“It is my hope that the seeds of Dr. Naina and Ravi Patel’s endowment would yield bounteous fruits of wisdom and knowledge in the lives and minds of our students leading to creating peaceful, diverse, and sustainable ways of lives,” said Howard. “As a scholar and student of Gandhi’s philosophy, I am personally excited about launching the Gandhi Center work. We have already begun the programming on M.K. Gandhi Centerthis semester and I have already incorporated Gandhi’s writings and philosophy in my courses. I plan to broaden the scope and create modules that can be incorporated in various areas, from criminology and social work to business and agriculture.”

Howard said the M.K. Gandhi Center’s programming includes academic lectures, courses, symposia, student work competitions and workshops focusing on Gandhi’s principles, especially inner peace and Sarvodaya as they relate to students’ personal growth and current issues on campus and in the community. 

“Fresno State students enjoy the beauty of the Peace Garden every day, and now the M.K. Gandhi Center will inspire them to make the wider world more beautiful by speaking the truth and creating change and societal improvements through nonviolent means,” said Dr. Honora Chapman, dean of the College of Arts and Humanities. “We are so grateful to the Patels for not only their generosity but also their vision and inspiration. They are living out the ancient idea of ‘actions not words’ in a profound way through the creation of this center that will encourage generations of students and community members to seek peace and upliftment of all. It’s simply amazing, and doubly so, since it’s the first of its kind in our country.”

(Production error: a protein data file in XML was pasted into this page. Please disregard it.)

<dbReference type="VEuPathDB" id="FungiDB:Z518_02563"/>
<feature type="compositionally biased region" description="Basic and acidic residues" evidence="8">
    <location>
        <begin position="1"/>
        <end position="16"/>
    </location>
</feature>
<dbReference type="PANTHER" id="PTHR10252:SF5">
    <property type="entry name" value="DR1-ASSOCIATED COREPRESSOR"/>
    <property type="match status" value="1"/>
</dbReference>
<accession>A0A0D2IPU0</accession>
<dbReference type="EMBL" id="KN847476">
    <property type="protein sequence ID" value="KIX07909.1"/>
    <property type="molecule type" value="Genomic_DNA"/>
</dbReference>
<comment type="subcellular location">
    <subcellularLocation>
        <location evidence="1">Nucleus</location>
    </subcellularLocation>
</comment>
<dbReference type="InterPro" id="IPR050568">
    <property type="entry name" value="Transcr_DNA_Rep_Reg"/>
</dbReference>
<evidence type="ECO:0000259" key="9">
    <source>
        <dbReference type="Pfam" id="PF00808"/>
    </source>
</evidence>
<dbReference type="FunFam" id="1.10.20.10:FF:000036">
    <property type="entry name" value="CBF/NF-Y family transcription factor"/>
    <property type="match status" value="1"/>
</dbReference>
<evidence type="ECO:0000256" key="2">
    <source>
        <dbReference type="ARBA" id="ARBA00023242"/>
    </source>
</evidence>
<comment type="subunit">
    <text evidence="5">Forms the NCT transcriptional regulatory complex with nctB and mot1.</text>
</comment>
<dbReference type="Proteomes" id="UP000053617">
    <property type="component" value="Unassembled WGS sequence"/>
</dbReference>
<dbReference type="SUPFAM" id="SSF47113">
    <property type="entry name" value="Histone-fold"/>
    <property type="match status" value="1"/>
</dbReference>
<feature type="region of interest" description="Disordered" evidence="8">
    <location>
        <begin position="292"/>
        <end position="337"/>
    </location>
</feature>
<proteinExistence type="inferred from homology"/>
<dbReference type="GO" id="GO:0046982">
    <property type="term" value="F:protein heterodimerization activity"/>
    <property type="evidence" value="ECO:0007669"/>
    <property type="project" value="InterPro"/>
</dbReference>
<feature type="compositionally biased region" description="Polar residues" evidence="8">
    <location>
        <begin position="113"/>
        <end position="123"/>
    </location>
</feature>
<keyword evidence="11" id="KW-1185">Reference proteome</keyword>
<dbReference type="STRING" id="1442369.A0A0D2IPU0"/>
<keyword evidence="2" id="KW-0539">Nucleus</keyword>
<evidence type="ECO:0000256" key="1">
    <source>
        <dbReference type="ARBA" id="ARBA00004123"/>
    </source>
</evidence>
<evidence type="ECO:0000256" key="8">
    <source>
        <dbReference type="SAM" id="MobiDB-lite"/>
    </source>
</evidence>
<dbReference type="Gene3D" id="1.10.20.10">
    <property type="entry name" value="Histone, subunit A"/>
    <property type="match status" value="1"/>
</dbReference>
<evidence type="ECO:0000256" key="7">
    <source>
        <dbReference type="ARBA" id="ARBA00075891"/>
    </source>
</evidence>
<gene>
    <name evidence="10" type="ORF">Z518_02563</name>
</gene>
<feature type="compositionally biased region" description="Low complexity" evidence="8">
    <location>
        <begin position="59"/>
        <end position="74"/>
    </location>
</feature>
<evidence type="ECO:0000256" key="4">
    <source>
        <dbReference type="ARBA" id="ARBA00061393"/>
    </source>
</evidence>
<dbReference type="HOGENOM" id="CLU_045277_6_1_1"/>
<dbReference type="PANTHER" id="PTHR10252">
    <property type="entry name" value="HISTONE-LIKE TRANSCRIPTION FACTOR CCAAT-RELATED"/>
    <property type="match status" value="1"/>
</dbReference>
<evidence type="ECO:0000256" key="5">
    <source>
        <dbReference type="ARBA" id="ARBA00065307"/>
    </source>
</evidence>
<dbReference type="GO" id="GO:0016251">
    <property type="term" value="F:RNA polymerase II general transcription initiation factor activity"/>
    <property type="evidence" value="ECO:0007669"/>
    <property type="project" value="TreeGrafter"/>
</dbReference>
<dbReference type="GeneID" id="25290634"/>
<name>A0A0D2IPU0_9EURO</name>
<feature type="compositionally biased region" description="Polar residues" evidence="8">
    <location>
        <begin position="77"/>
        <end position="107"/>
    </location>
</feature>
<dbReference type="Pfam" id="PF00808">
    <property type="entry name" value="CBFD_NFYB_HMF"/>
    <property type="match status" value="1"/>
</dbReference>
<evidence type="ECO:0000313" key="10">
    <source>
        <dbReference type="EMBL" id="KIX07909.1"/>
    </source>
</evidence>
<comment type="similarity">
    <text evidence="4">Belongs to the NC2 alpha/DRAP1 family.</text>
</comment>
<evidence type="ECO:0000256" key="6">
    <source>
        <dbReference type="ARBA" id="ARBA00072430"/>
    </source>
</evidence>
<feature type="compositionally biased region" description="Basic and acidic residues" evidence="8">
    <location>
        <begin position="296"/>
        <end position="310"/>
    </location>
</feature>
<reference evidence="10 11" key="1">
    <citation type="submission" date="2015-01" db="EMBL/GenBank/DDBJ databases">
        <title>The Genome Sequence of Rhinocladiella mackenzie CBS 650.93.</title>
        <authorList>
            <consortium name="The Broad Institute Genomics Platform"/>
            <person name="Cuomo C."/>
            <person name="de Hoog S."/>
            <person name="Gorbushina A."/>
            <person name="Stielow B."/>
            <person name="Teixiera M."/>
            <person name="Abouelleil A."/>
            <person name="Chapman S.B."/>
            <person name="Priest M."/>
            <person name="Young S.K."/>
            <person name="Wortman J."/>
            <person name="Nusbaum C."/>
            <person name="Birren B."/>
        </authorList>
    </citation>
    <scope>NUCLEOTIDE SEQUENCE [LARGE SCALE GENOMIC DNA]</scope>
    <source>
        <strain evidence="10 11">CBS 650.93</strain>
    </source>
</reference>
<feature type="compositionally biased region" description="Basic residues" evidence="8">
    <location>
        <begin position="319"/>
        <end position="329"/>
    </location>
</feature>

Naina Patel is excited about the future and what she and Ravi Patel have started at Fresno State.

“It makes you feel good doing something to help humanity, it gives purpose to your life,” she said. “I think you feel more satisfaction and happiness, and you feel that you are helping someone – that you are making a difference in someone’s life. Of course, it’s not you that is doing it; it is the divine that is working through you. But it is still a great feeling to be an instrument.” 

The Ravi and Naina Patel foundation seeks to promote increased happiness through spirituality and self-transcendence. Their work focuses on homelessness, education, environment nutrition and spirituality in their local community and around the world. Additionally, their CBCC Foundation focuses on medical philanthropy.

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Fresno State College of Arts and Humanities Communication Specialist